Cuba: Police Leave AP Photographer Bloody After Public Beating

AP photographer, Spanish Ramon Espinosa, is seen with injuries in his face while covering a demonstration against Cuban President Miguel Diaz-Canel in Havana, on July 11, 2021. - Thousands of Cubans took part in rare protests Sunday against the communist government, marching through a town chanting "Down with the dictatorship" …
ADALBERTO ROQUE/AFP via Getty Images

Communist Party security forces in Cuba brutally assaulted an Associated Press photographer and several other international journalists attempting to cover protests against the regime on Sunday, leaving them visibly injured.

Beginning Sunday morning, thousands of Cubans spontaneously gathered in at least 20 cities across the island to protest the communist regime, waving American flags and chanting “freedom.”

Havana has responded with brutal methods to suppress the demonstrators, using police force and evidently, live rounds, the discharge of which protesters have filmed. Cuban President Miguel Díaz-Canel, Raúl Castro’s public figurehead, called for street “combat” against the agitators in a bellicose Sunday speech.
“We are willing to give our lives. They will have to pass over our corpses if they want to confront the Revolution,” he said. “The order of combat is issued, revolutionaries to the streets.”

Reportedly beginning in San Antonio de los Baños, a town in the island’s West, Facebook livestreams of protesters shouting “down with communism!” and “fuck Díaz-Canel!” prompted nationwide outbursts of anti-regime expressions.

The regime’s violent suppression of the demonstrators has spread to journalists documenting their activities. Associated Press (AP) reporter Ramon Espinosa appeared in graphic photos from the Agence France-Presse (AFP) in which Cuban authorities attempt to restrain Espinosa. He was photographing the Havana protests.

AP photographer, Spanish Ramon Espinosa, is attacked by the police while covering a demonstration against Cuban President Miguel Diaz-Canel in Havana, on July 11, 2021. - Thousands of Cubans took part in rare protests Sunday against the communist government, marching through a town chanting "Down with the dictatorship" and "We want liberty." (Photo by Adalberto ROQUE / AFP) (Photo by ADALBERTO ROQUE/AFP via Getty Images)

AP photographer, Spanish Ramon Espinosa, is attacked by the police while covering a demonstration against communism in Havana, on July 11, 2021. (ADALBERTO ROQUE/AFP via Getty Images)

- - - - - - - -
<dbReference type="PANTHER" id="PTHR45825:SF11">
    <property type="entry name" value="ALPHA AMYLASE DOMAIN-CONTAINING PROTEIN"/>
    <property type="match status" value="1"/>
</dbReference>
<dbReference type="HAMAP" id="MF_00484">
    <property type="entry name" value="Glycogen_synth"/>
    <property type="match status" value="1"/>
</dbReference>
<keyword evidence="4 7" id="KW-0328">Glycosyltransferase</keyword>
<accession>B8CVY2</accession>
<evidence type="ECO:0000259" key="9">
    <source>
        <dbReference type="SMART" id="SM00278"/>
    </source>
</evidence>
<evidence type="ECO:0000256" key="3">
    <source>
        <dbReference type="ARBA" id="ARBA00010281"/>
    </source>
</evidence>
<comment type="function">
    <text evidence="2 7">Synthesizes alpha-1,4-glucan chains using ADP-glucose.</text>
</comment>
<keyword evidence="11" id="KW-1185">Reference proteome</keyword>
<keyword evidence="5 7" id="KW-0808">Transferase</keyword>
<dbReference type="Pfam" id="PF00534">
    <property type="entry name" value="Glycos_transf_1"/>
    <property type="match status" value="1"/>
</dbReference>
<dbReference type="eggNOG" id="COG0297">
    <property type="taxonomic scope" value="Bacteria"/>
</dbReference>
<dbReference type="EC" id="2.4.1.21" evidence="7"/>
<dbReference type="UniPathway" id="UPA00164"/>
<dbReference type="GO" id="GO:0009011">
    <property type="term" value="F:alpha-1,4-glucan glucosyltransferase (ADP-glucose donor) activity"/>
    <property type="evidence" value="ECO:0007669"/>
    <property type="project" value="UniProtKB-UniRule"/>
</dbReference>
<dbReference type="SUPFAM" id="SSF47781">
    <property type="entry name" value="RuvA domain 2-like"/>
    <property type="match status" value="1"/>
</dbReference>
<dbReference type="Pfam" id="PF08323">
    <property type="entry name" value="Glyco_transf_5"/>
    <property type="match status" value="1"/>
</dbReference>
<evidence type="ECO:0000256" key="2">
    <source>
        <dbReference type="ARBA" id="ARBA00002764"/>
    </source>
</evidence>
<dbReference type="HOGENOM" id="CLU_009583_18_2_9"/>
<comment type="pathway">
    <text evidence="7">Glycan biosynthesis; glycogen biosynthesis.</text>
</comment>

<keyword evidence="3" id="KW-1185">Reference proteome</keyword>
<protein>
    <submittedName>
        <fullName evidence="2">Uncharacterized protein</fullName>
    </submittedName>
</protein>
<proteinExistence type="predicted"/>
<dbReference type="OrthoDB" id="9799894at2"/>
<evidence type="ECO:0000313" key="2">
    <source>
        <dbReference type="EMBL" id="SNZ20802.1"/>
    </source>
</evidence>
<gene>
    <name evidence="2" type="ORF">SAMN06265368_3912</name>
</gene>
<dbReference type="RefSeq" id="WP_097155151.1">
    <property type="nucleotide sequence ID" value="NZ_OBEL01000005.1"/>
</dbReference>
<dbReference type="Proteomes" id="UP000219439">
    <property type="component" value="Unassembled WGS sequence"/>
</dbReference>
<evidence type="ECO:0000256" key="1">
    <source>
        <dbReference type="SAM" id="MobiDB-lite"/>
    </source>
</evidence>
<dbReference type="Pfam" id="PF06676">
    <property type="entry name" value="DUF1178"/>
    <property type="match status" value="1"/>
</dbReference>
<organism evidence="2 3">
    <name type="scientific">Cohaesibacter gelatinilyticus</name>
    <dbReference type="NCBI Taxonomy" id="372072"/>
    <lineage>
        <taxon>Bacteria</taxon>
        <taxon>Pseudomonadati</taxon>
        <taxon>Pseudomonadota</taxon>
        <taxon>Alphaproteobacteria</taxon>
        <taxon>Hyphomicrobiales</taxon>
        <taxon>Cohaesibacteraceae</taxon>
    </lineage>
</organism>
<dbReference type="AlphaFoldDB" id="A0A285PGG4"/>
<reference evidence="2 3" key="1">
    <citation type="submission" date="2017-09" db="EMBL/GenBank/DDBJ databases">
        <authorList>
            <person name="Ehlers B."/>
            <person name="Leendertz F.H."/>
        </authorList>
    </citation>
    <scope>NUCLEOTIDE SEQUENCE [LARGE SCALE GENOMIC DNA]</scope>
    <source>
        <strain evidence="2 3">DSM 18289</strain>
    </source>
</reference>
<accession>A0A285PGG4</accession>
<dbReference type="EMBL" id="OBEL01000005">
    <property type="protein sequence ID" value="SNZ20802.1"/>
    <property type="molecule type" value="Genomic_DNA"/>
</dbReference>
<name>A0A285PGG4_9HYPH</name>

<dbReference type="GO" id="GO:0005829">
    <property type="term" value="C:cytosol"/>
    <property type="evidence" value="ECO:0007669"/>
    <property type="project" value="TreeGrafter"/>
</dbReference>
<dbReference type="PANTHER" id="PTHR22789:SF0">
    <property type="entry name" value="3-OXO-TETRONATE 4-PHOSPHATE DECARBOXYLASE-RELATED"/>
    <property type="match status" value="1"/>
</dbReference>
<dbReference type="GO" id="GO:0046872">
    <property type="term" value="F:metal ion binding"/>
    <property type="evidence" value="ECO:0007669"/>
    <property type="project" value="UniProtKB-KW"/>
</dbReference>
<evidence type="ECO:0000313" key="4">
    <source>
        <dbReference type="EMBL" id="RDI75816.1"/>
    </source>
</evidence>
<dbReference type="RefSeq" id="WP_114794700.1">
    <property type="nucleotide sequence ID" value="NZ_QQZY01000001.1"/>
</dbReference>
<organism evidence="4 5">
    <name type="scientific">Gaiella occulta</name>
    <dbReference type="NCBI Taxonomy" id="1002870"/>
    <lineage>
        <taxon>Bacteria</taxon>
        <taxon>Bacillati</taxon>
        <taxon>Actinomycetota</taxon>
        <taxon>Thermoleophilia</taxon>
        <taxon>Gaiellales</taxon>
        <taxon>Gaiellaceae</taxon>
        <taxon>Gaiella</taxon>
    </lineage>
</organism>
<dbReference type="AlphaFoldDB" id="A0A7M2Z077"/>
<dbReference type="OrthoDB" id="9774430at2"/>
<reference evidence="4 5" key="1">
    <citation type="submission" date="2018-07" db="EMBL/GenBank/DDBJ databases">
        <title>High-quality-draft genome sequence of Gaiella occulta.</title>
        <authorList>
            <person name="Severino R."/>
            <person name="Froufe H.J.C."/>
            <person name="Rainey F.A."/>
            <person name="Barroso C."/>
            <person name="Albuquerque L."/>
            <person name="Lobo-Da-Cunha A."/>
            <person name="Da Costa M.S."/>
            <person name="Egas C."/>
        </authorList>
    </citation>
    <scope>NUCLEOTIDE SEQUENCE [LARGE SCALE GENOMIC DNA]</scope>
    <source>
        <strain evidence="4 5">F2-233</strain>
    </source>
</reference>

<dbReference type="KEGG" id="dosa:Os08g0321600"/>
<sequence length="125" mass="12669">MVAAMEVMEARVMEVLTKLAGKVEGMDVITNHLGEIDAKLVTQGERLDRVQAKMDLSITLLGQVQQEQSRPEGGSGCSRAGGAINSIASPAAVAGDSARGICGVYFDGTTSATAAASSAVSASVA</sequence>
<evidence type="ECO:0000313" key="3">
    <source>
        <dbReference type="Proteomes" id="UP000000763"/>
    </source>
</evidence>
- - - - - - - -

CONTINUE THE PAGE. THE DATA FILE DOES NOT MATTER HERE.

Subsequent photos depicted Espinosa, visibly injured, with blood covering his face from his eyes to his chin. Dark lines underscored his left eye and blood trickled from his nostrils, indicating he sustained multiple blows to the head between photos.

AP photographer, Spanish Ramon Espinosa, is seen with injuries in his face while covering a demonstration against Cuban President Miguel Diaz-Canel in Havana, on July 11, 2021. - Thousands of Cubans took part in rare protests Sunday against the communist government, marching through a town chanting "Down with the dictatorship" and "We want liberty." (Photo by Adalberto ROQUE / AFP) (Photo by ADALBERTO ROQUE/AFP via Getty Images)

AP photographer, Spanish Ramon Espinosa, is seen with injuries in his face while covering a demonstration against communism in Havana, on July 11, 2021. (ADALBERTO ROQUE/AFP via Getty Images)

Faced with considerable police violence, the demonstrators themselves have begun to speak of armed uprising. Following police gunfire in El Cerro, Havana, on Monday morning, an anonymous Cuban youth told ADN Cuba that unarmed demonstrators are helpless against the communist forces   — “Sin armas somos un pastel para las moscas” — “without weapons, we are a pastry for the flies.”

“We need weapons, something, I don’t know,” he continued. He was nonetheless resolute, saying “we are going to give it all we have!”

Journalists and eyewitnesses in Camagüey, in Cuba’s rural center, saw protesters fight back against police gunfire by throwing rocks and overturning police cars.

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